Winter entered, closed the door behind him and called out, “Hello! Is anyone there? Much as he had expected, no one answered.”
Methodically, he searched every room. But if he was half-expecting to find a body, he was disappointed. There were, however, signs that someone had been there and not so long ago either. Someone had recently vacuumed the carpet and washed the kitchen floor. There were indications, too, that parts of the hall carpet had been scrubbed. To remove what kind of stains, he wondered?  Blood had to be a possibility, surely? Yet why tidy up and leave the bed unmade?
Several houseplants had been well looked after. Moreover, he’d have said by at least two people. Mugs, plates, glasses and cutlery on the draining board in the kitchen; semen stains on an unmade double bed; empty wine bottles and wrappers bearing a recent use-by date…tell-tale signs no one could miss.
“So what am I missing?” Winter muttered crossly. He was standing at the kitchen sink, admiring a small but neat garden in full bloom. His eyes strayed from watching a butterfly skim a hydrangea bush to a fat tabby ambling across the roof of a shed. Although there was nothing remotely suspicious about the shed, Winter’s blood ran cold.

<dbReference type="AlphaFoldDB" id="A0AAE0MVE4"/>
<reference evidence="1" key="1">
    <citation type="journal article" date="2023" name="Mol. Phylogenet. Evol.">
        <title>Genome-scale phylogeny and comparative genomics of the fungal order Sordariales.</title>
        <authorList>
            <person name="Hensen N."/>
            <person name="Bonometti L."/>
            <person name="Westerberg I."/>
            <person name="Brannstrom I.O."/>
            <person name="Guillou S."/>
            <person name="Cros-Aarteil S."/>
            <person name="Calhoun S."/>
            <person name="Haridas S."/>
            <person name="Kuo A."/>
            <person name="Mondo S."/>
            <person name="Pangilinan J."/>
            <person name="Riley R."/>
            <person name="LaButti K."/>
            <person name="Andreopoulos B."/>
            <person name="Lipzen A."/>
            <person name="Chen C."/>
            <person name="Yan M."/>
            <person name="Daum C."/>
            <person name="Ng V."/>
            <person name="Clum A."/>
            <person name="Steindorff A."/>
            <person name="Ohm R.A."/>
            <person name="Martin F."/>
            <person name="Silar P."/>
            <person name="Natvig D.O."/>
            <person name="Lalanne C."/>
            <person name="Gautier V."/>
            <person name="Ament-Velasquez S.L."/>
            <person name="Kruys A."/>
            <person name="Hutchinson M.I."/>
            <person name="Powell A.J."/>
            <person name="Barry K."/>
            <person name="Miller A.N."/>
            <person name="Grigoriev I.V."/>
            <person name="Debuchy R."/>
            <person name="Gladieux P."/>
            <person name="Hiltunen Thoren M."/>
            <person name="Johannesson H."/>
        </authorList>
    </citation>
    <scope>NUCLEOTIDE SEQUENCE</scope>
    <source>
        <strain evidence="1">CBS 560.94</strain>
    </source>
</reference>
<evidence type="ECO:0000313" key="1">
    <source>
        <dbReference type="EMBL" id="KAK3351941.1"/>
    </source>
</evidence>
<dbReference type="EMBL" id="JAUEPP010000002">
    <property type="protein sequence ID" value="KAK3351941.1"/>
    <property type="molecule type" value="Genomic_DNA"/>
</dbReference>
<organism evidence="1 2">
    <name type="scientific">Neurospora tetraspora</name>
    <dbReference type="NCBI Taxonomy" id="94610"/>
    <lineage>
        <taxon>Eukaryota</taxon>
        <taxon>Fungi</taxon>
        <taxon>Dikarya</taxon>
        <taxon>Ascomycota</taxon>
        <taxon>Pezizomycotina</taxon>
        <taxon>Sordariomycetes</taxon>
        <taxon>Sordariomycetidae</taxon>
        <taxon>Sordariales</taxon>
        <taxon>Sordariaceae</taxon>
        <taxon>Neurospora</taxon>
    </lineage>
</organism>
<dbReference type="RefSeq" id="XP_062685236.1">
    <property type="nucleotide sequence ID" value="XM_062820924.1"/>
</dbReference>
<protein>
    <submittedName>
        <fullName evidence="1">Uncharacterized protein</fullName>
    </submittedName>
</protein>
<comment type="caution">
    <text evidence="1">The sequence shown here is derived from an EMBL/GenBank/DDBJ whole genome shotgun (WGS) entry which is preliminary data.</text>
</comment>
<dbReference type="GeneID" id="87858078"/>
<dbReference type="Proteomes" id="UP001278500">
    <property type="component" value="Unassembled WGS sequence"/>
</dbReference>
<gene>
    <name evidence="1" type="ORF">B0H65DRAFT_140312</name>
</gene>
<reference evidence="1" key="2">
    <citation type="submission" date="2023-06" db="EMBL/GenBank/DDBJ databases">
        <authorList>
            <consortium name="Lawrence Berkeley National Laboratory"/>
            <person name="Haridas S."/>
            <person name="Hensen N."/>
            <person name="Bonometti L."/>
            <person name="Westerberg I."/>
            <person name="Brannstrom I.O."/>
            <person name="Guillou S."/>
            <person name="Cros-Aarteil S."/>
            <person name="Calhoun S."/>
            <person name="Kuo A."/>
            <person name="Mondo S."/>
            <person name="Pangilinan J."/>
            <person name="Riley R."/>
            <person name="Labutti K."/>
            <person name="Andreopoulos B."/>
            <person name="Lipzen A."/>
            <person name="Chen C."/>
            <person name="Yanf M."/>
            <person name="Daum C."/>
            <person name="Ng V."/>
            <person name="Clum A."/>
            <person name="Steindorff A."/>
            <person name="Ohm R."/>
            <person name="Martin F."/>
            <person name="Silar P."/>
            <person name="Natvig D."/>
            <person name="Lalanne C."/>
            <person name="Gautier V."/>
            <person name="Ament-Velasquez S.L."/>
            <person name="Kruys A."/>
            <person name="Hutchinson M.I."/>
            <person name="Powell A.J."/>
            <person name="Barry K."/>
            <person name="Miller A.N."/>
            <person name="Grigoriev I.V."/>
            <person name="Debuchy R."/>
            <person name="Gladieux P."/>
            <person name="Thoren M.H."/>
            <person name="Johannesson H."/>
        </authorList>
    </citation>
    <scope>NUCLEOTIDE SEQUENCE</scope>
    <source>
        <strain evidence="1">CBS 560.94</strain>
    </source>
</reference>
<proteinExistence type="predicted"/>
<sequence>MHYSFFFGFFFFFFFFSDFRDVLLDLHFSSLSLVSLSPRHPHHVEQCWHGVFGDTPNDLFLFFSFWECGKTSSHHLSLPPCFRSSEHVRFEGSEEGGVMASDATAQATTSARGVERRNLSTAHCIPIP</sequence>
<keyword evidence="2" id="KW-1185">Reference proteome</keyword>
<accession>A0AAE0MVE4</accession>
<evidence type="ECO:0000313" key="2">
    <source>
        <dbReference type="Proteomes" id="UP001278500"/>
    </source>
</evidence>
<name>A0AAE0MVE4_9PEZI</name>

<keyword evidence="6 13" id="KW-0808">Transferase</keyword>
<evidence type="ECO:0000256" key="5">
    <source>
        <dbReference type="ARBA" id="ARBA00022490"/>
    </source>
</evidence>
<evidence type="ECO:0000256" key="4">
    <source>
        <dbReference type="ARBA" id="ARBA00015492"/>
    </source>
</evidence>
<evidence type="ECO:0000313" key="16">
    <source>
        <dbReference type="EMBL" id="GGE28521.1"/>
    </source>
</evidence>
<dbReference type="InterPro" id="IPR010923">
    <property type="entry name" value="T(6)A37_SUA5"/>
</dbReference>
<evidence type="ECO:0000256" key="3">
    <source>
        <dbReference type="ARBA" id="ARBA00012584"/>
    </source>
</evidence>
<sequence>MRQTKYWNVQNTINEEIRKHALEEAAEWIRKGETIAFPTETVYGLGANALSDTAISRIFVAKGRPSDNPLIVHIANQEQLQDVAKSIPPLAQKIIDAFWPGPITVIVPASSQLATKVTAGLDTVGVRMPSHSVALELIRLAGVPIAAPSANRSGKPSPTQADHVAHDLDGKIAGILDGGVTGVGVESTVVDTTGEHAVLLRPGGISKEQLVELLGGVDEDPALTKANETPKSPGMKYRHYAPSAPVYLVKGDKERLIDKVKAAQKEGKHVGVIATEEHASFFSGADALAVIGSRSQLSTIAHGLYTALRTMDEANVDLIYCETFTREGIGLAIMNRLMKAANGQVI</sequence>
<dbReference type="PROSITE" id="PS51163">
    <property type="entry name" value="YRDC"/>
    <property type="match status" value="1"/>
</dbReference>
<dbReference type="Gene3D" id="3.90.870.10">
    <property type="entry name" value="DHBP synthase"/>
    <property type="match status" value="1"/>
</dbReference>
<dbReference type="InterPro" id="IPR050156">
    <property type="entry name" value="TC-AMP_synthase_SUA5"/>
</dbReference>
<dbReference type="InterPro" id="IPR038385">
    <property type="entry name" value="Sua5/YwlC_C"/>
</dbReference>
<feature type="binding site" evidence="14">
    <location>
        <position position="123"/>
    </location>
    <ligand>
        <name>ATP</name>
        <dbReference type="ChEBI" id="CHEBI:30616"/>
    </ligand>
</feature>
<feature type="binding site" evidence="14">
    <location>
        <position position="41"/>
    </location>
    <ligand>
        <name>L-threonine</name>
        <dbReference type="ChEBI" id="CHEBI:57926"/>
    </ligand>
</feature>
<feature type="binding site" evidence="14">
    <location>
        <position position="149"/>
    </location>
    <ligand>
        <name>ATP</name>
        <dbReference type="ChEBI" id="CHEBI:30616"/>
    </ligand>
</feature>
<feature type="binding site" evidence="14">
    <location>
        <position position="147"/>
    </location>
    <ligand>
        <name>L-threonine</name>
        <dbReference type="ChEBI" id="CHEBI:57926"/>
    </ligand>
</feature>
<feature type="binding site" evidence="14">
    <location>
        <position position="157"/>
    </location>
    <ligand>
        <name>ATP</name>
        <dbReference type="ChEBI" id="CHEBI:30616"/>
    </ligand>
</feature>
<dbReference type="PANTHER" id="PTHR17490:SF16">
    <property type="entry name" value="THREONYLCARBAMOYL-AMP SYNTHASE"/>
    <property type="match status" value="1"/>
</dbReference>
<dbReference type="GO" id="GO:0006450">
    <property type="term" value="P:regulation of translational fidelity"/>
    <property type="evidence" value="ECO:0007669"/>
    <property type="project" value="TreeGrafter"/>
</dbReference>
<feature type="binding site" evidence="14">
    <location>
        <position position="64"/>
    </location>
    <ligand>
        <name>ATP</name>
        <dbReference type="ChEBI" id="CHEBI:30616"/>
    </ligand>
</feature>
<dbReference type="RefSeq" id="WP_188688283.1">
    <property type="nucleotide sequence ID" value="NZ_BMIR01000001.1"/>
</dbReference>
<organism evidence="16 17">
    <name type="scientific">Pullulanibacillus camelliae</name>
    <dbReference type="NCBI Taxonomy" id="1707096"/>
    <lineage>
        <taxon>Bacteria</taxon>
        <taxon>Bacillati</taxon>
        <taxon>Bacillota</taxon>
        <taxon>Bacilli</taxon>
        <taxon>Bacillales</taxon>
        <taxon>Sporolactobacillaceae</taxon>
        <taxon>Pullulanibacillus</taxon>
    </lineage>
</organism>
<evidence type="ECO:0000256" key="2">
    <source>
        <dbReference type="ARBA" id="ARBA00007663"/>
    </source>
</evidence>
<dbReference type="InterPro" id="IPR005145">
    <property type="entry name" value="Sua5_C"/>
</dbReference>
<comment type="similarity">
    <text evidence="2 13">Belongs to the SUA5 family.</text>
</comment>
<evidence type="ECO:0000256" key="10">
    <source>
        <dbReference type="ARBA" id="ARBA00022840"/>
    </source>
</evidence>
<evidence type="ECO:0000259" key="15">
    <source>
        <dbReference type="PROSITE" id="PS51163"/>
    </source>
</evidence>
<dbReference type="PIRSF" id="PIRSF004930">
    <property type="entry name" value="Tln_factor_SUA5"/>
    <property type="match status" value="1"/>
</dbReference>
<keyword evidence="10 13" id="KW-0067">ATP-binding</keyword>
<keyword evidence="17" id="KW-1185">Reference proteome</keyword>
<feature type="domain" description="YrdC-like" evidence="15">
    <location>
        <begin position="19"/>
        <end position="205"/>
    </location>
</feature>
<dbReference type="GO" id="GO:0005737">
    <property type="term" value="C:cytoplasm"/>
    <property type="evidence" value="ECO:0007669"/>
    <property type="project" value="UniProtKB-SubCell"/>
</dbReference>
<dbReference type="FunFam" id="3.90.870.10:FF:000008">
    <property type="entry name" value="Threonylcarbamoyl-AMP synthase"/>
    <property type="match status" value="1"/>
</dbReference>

He stroked and tugged at his beard and continued to watch the cat until it jumped down into the garden next door. A loud barking sent it scurrying out of sight although no dog appeared.
Minutes later he was peering in the shed’s only window. At first sight, it was a typical garden shed. He could make out a small bench, some tools, piles of sacks and a lawnmower in one corner. A whiff of disinfectant made him screw up his nose. He looked again at the sacks. Something about the way they were stacked struck him as curious. The shed’s other contents were laid out neat and tidy, everything in its place. The sacks, on the other hand, looked as though someone in a hurry to complete the task had flung them on top of each other. At the same time, there was something oddly deliberate about the way they were placed, almost as if they hadn’t been piled up for the sake of piling them up but…to conceal something? 
The detective wasted no time forcing the lock and entering the shed. The smell of disinfectant was even stronger inside. Just as well then, he did not need to follow up his hunch by removing the layers of sacking. A keen eye soon spotted something sticking out from the bottom of the pile. He knelt to take a closer look.
Now he understood the reason for the disinfectant. It was part of a human hand. Moreover, he could have sworn it leapt up at him and began clawing at his eyes, eyes that had seen worse, far worse, in their time.
Winter ran out of the shed and was violently sick on the grass.

To be continued on Friday